With this data the team tested a supercapacitor with electrodes made from hollow carbon spheres, which retained about 90 percent capacitance—the ability to store an electric charge—after 5,000 charge cycles. Although supercapacitors cannot store as much energy as batteries can store, they have many advantages over batteries, such as faster charging and exceptionally long lifetimes. Some technologies contain both batteries to provide everyday energy and supercapacitors to provide additional support during peak power demands.

    “Batteries often support smartphones and other electronic devices alone, but supercapacitors can be useful for many high-power applications,” Ho said. “For example, if a vehicle is driving up a steep hill with many passengers, the extra strain may cause the supercapacitor to kick in.”

    The pathway from waste sugar to hollow carbon spheres to supercapacitors demonstrates new potential for previously untapped byproducts from biorefineries. The researchers are planning projects to find and test other applications for carbon materials derived from waste sugar such as reinforcing polymer composites with carbon fibers.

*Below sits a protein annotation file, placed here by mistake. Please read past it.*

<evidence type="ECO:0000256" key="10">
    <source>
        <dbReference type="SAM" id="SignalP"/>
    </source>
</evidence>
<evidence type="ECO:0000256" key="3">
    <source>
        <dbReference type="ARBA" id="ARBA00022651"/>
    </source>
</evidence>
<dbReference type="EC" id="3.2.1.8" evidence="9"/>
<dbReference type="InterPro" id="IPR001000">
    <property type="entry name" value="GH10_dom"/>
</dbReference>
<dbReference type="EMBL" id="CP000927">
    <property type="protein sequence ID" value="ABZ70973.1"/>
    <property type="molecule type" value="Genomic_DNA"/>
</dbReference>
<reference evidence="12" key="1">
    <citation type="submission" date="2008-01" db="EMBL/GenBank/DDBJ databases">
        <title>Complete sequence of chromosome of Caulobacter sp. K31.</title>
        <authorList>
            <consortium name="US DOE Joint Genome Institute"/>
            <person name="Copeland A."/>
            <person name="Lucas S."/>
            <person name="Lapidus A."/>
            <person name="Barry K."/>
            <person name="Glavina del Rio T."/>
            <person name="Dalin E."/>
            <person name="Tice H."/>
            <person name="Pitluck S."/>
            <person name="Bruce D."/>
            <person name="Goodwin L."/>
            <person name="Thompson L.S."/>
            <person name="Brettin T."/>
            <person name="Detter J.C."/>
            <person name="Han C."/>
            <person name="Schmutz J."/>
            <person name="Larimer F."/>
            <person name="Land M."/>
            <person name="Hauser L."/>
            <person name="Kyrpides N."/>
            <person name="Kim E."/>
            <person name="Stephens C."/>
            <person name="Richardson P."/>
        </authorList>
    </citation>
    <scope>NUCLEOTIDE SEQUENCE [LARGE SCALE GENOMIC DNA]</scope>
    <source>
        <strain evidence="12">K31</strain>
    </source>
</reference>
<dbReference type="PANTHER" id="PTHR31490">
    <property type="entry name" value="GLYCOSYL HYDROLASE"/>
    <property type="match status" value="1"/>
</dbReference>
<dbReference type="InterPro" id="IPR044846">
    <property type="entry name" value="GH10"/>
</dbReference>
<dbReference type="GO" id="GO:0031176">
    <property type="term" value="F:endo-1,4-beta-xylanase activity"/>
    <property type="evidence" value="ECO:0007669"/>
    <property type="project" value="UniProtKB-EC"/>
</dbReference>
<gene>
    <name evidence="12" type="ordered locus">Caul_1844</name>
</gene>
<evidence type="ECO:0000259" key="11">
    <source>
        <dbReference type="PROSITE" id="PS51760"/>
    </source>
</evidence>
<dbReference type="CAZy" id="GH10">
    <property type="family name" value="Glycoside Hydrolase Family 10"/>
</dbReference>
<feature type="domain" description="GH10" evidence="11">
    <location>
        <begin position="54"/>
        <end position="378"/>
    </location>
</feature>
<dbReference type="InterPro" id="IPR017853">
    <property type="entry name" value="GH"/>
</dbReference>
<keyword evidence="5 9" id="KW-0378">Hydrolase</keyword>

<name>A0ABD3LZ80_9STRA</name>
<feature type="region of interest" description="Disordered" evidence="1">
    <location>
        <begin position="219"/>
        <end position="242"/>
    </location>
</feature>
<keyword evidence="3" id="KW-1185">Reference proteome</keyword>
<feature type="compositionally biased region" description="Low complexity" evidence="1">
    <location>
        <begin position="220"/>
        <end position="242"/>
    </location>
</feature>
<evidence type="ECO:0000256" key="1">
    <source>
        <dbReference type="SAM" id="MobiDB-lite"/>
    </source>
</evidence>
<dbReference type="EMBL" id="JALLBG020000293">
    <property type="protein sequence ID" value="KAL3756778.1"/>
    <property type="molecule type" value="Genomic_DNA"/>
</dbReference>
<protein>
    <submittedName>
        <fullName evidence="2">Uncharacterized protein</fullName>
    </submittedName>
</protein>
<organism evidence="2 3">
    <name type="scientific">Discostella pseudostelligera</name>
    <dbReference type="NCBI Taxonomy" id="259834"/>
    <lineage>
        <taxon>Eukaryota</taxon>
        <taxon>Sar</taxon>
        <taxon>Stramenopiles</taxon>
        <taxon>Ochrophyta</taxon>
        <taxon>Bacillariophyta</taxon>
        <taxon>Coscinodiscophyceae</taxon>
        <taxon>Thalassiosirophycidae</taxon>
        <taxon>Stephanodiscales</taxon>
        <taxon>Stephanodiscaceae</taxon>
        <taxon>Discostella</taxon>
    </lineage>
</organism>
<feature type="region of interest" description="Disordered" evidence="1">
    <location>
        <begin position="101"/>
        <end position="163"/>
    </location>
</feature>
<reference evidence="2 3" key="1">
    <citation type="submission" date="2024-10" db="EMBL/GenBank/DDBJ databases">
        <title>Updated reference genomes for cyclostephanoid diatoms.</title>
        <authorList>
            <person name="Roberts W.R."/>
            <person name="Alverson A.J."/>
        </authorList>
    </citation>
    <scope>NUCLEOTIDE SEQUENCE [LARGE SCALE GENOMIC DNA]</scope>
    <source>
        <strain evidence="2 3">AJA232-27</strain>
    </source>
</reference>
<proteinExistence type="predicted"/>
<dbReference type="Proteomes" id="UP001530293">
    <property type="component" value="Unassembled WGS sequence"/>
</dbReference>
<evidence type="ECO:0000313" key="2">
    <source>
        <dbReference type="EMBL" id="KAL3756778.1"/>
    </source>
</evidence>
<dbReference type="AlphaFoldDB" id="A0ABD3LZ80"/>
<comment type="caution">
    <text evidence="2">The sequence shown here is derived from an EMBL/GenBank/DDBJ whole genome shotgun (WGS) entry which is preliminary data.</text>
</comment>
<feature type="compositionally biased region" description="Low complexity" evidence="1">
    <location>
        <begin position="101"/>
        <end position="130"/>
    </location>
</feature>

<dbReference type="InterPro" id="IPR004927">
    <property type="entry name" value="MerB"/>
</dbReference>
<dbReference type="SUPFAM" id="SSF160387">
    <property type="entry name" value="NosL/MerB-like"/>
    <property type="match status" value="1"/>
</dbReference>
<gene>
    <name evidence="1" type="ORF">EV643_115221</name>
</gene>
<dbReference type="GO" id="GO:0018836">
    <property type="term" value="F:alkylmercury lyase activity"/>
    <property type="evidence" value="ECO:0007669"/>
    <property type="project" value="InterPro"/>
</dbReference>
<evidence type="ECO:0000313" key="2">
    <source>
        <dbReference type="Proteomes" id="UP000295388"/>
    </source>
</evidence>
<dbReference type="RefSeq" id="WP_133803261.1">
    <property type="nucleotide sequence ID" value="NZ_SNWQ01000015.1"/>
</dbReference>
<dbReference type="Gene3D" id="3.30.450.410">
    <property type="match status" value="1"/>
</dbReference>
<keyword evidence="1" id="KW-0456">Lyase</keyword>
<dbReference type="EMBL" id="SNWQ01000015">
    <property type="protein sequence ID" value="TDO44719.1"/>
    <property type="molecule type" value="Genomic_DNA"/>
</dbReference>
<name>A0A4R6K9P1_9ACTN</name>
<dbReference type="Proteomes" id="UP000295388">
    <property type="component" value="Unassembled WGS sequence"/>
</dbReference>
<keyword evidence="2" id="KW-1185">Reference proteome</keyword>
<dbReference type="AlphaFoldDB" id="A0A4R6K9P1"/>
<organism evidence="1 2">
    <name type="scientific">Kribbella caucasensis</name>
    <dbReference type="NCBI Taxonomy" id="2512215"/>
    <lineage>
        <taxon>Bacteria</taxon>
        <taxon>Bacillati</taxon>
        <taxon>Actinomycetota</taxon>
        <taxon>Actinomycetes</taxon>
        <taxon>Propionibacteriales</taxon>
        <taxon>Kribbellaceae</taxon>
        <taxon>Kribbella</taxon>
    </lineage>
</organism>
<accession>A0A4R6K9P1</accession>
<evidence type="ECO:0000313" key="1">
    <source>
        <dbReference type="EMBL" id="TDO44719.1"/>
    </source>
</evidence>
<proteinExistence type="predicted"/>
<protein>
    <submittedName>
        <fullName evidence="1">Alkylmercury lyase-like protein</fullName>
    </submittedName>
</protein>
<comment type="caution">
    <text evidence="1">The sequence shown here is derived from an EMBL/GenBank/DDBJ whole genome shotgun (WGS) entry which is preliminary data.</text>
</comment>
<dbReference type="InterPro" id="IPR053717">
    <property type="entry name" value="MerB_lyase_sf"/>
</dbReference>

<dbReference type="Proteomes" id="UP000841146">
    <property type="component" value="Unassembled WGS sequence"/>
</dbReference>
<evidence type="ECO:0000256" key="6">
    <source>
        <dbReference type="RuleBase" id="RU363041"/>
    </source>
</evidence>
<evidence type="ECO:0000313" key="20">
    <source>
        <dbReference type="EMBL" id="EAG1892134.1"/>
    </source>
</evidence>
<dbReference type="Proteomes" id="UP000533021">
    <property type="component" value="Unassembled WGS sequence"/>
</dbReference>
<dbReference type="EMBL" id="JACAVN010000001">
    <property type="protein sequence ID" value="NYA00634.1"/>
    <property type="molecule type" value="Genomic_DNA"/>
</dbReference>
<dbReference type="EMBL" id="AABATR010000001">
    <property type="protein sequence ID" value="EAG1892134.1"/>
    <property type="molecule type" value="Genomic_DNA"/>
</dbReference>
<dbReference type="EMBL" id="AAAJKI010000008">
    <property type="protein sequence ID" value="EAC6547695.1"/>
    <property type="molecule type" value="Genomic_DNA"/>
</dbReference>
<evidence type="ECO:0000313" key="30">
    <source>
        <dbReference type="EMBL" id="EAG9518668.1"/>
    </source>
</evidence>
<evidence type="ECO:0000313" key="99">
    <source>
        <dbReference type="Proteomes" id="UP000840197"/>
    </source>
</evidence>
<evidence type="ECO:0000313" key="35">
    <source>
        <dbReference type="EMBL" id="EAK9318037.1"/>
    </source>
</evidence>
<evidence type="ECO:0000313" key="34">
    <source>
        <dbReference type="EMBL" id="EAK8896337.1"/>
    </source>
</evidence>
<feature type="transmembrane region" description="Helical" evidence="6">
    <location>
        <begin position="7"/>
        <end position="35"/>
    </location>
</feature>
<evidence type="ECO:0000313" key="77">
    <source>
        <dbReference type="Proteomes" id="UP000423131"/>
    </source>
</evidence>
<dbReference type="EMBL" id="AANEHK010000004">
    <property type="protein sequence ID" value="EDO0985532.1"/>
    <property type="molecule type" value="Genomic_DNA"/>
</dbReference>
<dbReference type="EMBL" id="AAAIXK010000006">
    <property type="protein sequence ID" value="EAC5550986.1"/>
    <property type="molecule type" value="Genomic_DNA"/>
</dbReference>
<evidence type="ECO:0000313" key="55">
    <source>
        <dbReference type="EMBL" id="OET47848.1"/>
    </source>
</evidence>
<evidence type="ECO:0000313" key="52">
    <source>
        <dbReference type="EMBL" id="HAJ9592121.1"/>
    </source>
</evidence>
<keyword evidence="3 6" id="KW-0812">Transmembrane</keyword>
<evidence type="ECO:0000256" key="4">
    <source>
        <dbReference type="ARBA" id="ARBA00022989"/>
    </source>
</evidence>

“Carbon can serve many useful purposes in addition to improving supercapacitors,” Ho said. “There is more work to be done to fully understand the structural evolution of carbon materials.”

    Making use of waste streams could also help scientists pursue forms of sustainable energy on a broader scale. According to the ORNL team, biorefineries can produce beneficial combinations of renewable energy and chemicals but are not yet profitable enough to compete with traditional energy sources. However, the researchers anticipate that developing useful materials from waste could help improve efficiency and reduce costs, making outputs from these facilities viable alternatives to oil and other fossil fuels.

    “Our goal is to use waste energy for green applications,” Goswami said. “That’s good for the environment, for the biorefinery industry, and for commerce.”

    Coauthors with Goswami, Ho, and Naskar are CNMS researchers Jihua Chen, who collected TEM data, and Jong Keum, who collected SAXS data. The research was supported by the Laboratory Directed Research and Development Program at ORNL with additional support from the DOE Office of Energy Efficiency and Renewable Energy, Bioenergy Technologies Office.

    See the full article here .

    five-ways-keep-your-child-safe-school-shootings

    Please help promote STEM in your local schools.

    Stem Education Coalition

    ORNL is managed by UT-Battelle for the Department of Energy’s Office of Science. DOE’s Office of Science is the single largest supporter of basic research in the physical sciences in the United States, and is working to address some of the most pressing challenges of our time.